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Choosing the Right Interior Designer

By Kim Armstrong

Tell us a little bit about your company and its foundation.

I fell into the interior design industry backwards, I would say. I began college as a very successful athlete, being offered a full scholarship to attend the University of North Texas to play volleyball. I was the starting setter for a school in one of the toughest volleyball conferences around at the time (the Big West Conference), and went on to break the school record in assists. After much assessment, I decided to follow my true passion for soccer, which I had decided to steer away from due to my asthma induced by the highly aerobic sport. Despite the struggle, I tried out for the team and was offered a scholarship to join. Going on to become co-captain, I was unanimously voted first team all-conference.

I say all this because my life to this point had been almost entirely sports centered. So naturally, I thought my career would follow in the same direction. That is, until I was three days into anatomy and hating every second! I had no passion or desire for any of the course work as a kinesiology major. One thing I did know about myself, however, was that I could do anything I had a passion for. Knowing that, I meticulously began going through every single major offered at my university, worrying that I'd never find anything I was excited to excel at. At last, I landed in the arts- the BFA section. I had always enjoyed art, taking four years of it in high school, I always loved and exceled at being creative and inventive. So as it grasped by attention, I continued to read... Fashion, no? Sculpting, no? Painting, fun, but not as a profession? and then it hit me, interior design! I read the course work descriptions, and instantly had this innate sense of belonging. At that moment, I knew this was the direction and the next chapter in my life. That was a pivotal point in my life; a decision that drastically altered the direction I thought I was headed, and it couldn't have worked out more perfectly.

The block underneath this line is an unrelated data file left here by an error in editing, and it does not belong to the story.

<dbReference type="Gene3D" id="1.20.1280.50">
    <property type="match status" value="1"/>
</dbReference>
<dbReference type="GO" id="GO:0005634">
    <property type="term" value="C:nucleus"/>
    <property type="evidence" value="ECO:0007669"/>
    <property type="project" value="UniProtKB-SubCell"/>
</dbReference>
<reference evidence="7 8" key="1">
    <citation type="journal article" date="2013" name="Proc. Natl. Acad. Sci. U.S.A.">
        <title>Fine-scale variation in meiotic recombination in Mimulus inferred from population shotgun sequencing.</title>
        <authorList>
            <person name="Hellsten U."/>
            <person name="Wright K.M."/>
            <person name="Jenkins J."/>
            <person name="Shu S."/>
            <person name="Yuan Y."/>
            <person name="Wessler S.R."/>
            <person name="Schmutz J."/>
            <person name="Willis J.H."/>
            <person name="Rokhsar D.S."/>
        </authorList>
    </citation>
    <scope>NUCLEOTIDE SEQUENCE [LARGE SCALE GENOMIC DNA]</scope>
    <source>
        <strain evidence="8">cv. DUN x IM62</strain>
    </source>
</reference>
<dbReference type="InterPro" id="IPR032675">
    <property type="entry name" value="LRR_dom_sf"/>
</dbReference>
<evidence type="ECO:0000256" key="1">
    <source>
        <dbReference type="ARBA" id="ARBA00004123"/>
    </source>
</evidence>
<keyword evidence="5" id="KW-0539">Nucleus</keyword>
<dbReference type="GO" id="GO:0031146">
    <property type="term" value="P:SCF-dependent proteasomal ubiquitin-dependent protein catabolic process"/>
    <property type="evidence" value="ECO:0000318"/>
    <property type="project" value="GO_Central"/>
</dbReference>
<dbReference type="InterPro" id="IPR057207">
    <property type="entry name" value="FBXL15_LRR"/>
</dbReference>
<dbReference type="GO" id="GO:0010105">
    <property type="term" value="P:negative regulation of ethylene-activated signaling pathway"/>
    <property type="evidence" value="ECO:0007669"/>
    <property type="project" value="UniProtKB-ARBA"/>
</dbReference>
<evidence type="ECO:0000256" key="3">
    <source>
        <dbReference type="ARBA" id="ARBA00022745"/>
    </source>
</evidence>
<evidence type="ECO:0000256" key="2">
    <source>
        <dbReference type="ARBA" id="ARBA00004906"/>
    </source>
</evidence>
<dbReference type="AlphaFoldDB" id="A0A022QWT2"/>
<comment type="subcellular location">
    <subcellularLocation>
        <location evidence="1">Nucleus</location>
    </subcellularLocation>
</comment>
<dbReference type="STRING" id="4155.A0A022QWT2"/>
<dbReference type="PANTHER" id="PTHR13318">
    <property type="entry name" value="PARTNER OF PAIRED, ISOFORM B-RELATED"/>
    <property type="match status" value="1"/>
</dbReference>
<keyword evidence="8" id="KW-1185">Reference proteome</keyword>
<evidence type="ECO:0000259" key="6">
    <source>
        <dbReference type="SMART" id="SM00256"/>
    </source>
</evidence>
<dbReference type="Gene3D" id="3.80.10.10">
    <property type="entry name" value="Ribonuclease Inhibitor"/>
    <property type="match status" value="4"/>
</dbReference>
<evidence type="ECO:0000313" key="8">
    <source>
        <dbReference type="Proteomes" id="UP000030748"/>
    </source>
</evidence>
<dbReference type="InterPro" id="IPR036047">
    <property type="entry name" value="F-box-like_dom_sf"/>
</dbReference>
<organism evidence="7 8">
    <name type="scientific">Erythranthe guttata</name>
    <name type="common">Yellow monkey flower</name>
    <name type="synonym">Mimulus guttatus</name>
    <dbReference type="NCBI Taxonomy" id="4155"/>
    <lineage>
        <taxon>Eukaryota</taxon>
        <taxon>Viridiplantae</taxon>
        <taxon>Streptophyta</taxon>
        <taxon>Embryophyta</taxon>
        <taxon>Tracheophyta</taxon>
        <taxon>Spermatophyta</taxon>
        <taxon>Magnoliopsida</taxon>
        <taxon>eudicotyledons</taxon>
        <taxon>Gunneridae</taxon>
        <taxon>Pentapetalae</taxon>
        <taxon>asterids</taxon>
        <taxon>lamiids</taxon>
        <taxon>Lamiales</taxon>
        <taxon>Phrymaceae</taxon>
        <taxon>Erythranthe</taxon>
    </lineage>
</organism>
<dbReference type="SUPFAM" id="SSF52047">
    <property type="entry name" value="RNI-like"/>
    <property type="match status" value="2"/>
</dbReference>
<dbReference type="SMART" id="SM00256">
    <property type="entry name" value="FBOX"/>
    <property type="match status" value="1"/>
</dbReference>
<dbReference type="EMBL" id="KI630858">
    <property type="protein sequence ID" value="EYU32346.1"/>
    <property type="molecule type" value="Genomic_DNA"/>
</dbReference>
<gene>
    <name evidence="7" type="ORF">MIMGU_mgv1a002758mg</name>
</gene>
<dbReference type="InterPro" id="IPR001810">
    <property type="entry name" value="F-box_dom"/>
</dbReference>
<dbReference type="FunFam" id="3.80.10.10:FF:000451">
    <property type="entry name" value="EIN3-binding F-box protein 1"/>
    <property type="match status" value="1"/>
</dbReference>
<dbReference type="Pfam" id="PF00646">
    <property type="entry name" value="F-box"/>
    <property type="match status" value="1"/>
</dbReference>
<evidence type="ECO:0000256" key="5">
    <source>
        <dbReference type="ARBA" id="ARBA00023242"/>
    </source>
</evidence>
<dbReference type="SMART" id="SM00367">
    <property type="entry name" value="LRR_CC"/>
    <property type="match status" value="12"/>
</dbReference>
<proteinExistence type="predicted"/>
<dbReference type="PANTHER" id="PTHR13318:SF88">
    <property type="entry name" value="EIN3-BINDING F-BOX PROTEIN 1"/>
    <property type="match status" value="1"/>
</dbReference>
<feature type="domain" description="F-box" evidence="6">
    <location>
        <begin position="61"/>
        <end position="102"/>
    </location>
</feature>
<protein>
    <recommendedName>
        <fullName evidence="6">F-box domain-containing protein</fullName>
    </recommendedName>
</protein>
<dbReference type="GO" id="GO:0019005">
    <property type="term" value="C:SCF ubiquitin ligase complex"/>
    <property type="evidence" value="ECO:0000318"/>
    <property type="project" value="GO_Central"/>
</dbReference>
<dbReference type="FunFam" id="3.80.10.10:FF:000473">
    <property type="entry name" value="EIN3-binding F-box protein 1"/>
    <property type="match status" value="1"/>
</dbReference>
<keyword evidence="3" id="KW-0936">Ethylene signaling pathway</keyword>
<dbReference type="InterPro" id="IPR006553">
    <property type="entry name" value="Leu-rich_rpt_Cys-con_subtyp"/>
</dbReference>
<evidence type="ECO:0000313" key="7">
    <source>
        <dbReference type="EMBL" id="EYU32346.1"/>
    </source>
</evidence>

Now, the story of how Kim Armstrong Interior Design came to be is just as unconventional. I was a young, naive 25 year old with big dreams, a great work ethic, a creative drive, and complete confidence that I would succeed. Yes, I was lacking experience, worldliness, depth of industry knowledge, very little industry contacts, etc., but I decided to deposit a whopping $200.00 into a business account and start my own interior design business! It was a rough road at first, but never once did I doubt that design was my destiny, and failure was never an option. Today, eleven years later, I am one of the best up-and-coming interior designers in Dallas, Texas. I own my own office building (a most adorable cottage), I have a full time junior designer on staff, we have been recognized for numerous awards, and have been published on a variety of different platforms including the most recent publication in Texas Home and Living. We were the cover and the feature article of the 2014 Spring issue, gracing eight pages of the popular regional magazine.

As an interior designer, how do you make sure you're understanding of what your client wants?

I have a questionnaire with set questions to begin the process of understanding my clients. I typically go rogue, and jump away from the questionnaire fairly quickly because no one client is ever the same. My intuition leads me to ask the right questions, and really understand what they sometimes didn't even know they wanted or needed. When I am programming a client (programming is the industry's term for "getting to understand"), the session can be as short as thirty minutes or as long as a few hours. I let my "gut" guide me, and when I get a deep sense that I really know the direction the project needs to go and the desires of my clients, I know the programming phase is over.